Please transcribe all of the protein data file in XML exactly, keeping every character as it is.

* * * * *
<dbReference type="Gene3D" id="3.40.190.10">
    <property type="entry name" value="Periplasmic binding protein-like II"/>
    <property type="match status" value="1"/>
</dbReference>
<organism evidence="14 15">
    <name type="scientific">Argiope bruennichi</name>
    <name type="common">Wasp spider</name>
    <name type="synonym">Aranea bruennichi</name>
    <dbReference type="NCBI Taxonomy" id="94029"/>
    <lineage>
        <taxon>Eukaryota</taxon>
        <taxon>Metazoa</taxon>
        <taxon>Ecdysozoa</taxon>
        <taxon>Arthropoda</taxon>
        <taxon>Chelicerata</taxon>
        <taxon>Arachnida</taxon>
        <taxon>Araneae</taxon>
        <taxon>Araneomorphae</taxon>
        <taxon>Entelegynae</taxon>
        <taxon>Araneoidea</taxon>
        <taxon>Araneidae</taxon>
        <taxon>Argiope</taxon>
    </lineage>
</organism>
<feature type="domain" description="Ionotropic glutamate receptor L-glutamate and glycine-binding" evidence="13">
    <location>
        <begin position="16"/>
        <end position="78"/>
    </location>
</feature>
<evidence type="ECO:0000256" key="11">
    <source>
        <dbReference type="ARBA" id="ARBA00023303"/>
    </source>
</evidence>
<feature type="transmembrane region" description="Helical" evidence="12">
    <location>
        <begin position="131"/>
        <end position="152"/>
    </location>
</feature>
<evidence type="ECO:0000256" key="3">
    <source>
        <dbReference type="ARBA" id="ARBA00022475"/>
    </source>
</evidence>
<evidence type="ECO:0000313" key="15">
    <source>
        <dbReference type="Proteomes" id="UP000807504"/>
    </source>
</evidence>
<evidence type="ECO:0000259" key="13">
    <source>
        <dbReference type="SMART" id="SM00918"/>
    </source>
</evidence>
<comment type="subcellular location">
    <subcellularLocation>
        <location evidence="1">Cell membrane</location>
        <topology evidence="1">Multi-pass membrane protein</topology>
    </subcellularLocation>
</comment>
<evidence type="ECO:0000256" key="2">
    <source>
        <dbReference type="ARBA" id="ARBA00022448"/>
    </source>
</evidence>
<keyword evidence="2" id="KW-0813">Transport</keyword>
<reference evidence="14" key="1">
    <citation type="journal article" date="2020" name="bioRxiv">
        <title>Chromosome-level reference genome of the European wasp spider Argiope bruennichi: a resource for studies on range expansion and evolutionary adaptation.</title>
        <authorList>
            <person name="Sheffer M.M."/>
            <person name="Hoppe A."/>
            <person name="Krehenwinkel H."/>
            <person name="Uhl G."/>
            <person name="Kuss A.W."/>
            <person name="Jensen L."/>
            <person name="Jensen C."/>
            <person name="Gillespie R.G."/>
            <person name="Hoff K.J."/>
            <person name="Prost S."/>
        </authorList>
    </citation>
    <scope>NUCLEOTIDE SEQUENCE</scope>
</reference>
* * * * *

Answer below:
<dbReference type="Gene3D" id="3.40.190.10">
    <property type="entry name" value="Periplasmic binding protein-like II"/>
    <property type="match status" value="1"/>
</dbReference>
<organism evidence="14 15">
    <name type="scientific">Argiope bruennichi</name>
    <name type="common">Wasp spider</name>
    <name type="synonym">Aranea bruennichi</name>
    <dbReference type="NCBI Taxonomy" id="94029"/>
    <lineage>
        <taxon>Eukaryota</taxon>
        <taxon>Metazoa</taxon>
        <taxon>Ecdysozoa</taxon>
        <taxon>Arthropoda</taxon>
        <taxon>Chelicerata</taxon>
        <taxon>Arachnida</taxon>
        <taxon>Araneae</taxon>
        <taxon>Araneomorphae</taxon>
        <taxon>Entelegynae</taxon>
        <taxon>Araneoidea</taxon>
        <taxon>Araneidae</taxon>
        <taxon>Argiope</taxon>
    </lineage>
</organism>
<feature type="domain" description="Ionotropic glutamate receptor L-glutamate and glycine-binding" evidence="13">
    <location>
        <begin position="16"/>
        <end position="78"/>
    </location>
</feature>
<evidence type="ECO:0000256" key="11">
    <source>
        <dbReference type="ARBA" id="ARBA00023303"/>
    </source>
</evidence>
<feature type="transmembrane region" description="Helical" evidence="12">
    <location>
        <begin position="131"/>
        <end position="152"/>
    </location>
</feature>
<evidence type="ECO:0000256" key="3">
    <source>
        <dbReference type="ARBA" id="ARBA00022475"/>
    </source>
</evidence>
<evidence type="ECO:0000313" key="15">
    <source>
        <dbReference type="Proteomes" id="UP000807504"/>
    </source>
</evidence>
<evidence type="ECO:0000259" key="13">
    <source>
        <dbReference type="SMART" id="SM00918"/>
    </source>
</evidence>
<comment type="subcellular location">
    <subcellularLocation>
        <location evidence="1">Cell membrane</location>
        <topology evidence="1">Multi-pass membrane protein</topology>
    </subcellularLocation>
</comment>
<evidence type="ECO:0000256" key="2">
    <source>
        <dbReference type="ARBA" id="ARBA00022448"/>
    </source>
</evidence>
<keyword evidence="2" id="KW-0813">Transport</keyword>
<reference evidence="14" key="1">
    <citation type="journal article" date="2020" name="bioRxiv">
        <title>Chromosome-level reference genome of the European wasp spider Argiope bruennichi: a resource for studies on range expansion and evolutionary adaptation.</title>
        <authorList>
            <person name="Sheffer M.M."/>
            <person name="Hoppe A."/>
            <person name="Krehenwinkel H."/>
            <person name="Uhl G."/>
            <person name="Kuss A.W."/>
            <person name="Jensen L."/>
            <person name="Jensen C."/>
            <person name="Gillespie R.G."/>
            <person name="Hoff K.J."/>
            <person name="Prost S."/>
        </authorList>
    </citation>
    <scope>NUCLEOTIDE SEQUENCE</scope>
</reference>